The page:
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More often than not, lyric poetry of the past often took the role of idealizing the idea of love. There were countless poems written about the perfection of a pure love or the beauty of a woman. However, William Shakespeare’s “My Mistress’ Eyes Are Nothing like the Sun” (Appendix A) and Robert Herrick’s “Delight in Disorder” (Appendix B) are the antitheses to the notion that love has to be faultless. Both poems use diction and imagery to illustrate the singular theme that imperfections are not necessarily negative.

In “My Mistress’ Eyes Are Nothing like the Sun” the speaker begins with the title line and proceeds to describe, using particular diction, just how imperfect his mistress is. He uses the opposite of the comparisons that one would usually employ to describe a loved one. Reference to the color red, which can symbolize passion, is used not as a positive depiction, but to show how the woman being spoken of is devoid of it. “Coral is far more red than her lips’ red” (); “I have seen roses damasked red and white,/ But no such roses see I in her cheeks” (5-6).

Other specific word choices, such as “black wires grow on her head” (4) and “the breath that from my mistress reeks” (8) create a vivid image in ones mind and make the woman seem not only slightly unpleasing to behold, but downright repulsive. The first quoted line about the wires makes one envision someone probably resembling Medusa. Imagery is further used to show the difference between the speaker’s mistress and a goddess “My mistress, when she walks, treads on the ground.” (1).

Yet, at the end the speaker says “And yet, by heaven, I think my love as rare/ As any she, belied with false compare.” (1-14). The diction in these two lines changes the whole tone of the poem into one of utter love and compassion, in stark contrast to the negativity of what was previously written. This shows that unlike those who refuse to acknowledge the fact that the person they’re in love with is not perfect, the speaker of this poem embraces his mistress’ flaws and loves her just the same.

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Herrick’s “Delight in Disorder” also makes good use of diction and imagery, but in a manner that is altogether different from Shakespeare’s sonnet. Instead of discussing the woman herself, this speaker concentrates on the disarray of her attire. “A sweet disorder in the dress/ Kindles in clothes a wantonness” (1-). Also, as the title and the first two lines show, the speaker of this poem states right away that this disheveled appearance is what appeals to him. He doesn’t go about pointing out solely the negativity and then at the end state that that’s what interests him as did Shakespeare’s “My Mistress’ Eyes Are Nothing like the Sun”. The idea of imperfection being something positive is brought up and embraced throughout the poem. Ironic pairs of words such as “sweet disorder” (1), “fine distraction” (4) and “wild civility” (1) are used to emphasize the theme of the poem.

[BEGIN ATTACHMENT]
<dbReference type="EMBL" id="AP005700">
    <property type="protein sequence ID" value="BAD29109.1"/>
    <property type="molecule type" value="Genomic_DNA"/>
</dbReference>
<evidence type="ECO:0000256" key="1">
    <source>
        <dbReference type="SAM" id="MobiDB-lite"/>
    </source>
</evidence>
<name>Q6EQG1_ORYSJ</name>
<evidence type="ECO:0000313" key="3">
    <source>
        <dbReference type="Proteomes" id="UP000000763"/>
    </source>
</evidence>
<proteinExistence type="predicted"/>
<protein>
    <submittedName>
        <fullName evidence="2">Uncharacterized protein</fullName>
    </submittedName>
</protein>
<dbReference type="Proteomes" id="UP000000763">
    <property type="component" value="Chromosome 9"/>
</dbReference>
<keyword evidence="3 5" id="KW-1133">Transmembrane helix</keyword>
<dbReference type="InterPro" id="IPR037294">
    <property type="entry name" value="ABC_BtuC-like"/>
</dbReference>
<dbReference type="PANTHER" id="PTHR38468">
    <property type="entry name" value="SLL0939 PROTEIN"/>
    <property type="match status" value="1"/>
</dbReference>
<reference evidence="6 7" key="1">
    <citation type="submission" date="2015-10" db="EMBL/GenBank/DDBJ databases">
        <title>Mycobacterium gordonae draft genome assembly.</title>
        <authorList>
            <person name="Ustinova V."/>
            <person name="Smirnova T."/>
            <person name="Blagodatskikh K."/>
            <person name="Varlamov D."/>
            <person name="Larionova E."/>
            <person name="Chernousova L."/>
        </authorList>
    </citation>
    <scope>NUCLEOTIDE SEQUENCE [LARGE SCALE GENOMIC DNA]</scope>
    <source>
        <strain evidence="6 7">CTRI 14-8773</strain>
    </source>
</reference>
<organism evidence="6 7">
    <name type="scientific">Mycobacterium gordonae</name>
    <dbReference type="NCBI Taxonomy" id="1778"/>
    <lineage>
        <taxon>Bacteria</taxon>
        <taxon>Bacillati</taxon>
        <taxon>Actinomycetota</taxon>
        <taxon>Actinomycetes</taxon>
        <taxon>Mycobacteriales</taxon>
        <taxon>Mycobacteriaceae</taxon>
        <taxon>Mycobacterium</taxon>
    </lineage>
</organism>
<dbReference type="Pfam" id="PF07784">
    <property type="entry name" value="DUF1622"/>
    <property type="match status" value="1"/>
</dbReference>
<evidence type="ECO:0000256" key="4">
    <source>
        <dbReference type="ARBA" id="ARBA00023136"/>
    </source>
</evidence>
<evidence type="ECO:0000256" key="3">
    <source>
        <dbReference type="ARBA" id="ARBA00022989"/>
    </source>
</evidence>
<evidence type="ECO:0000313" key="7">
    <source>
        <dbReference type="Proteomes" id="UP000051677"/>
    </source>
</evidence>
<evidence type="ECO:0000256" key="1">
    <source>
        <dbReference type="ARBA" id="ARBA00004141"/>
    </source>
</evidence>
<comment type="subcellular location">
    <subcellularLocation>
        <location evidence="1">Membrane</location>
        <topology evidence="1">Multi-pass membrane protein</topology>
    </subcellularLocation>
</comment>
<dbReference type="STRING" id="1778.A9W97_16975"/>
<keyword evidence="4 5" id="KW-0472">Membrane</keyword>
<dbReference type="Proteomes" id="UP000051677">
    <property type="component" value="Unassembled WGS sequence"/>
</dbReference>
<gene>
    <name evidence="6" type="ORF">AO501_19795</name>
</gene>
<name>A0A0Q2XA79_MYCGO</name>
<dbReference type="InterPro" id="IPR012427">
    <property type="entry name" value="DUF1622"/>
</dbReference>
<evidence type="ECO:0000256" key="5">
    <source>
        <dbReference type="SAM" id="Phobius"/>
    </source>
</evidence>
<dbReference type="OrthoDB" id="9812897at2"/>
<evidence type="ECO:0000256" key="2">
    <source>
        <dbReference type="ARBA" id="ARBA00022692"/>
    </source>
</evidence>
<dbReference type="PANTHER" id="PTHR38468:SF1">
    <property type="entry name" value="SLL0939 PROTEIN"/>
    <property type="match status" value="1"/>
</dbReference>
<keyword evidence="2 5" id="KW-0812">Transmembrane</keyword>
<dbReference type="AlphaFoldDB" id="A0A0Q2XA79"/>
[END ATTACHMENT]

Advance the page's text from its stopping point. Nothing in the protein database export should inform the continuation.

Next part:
“A winning wave, deserving note,/ In the tempestuous petticoat” (-10) is the epitome of imagery in this poem. The personification of her petticoat brings to mind a wild, jostling skirt. The speaker describes the woman’s garments so clearly that one can actually picture their whimsical disorderliness

An erring lace, which here and there

Enthralls the crimson stomacher

A cuff neglectful, and thereby

Ribbons to flow confusedly; (5-8)

When further considering the two works, it would be safe to say that Herrick’s speaker takes this love of imperfections one step further than Shakespeare’s. The end of the sonnet compares the woman being spoken of to other women and says “I think my love as rare/ As any she,” (1-14) meaning that she is just as good as any other woman. Whereas the speaker in “Delight in Disorder” states “Do more bewitch me than when art/ Is too precise in every part” (1-14). He is saying that one possessing such flaws is not only as good as other women, but even better.

Both Shakespeare’s “My Mistress’ Eyes Are Nothing like the Sun” and Herrick’s “Delight in Disorder” view the flaws that they describe at length as positive qualities. Imagery and diction are two of the most important literary elements in both these works and intensify the message that is being conveyed. Though these poems were written almost four decades apart, the uncommon and recurring theme of beauty and love found in and enhanced by imperfection is very apparent.

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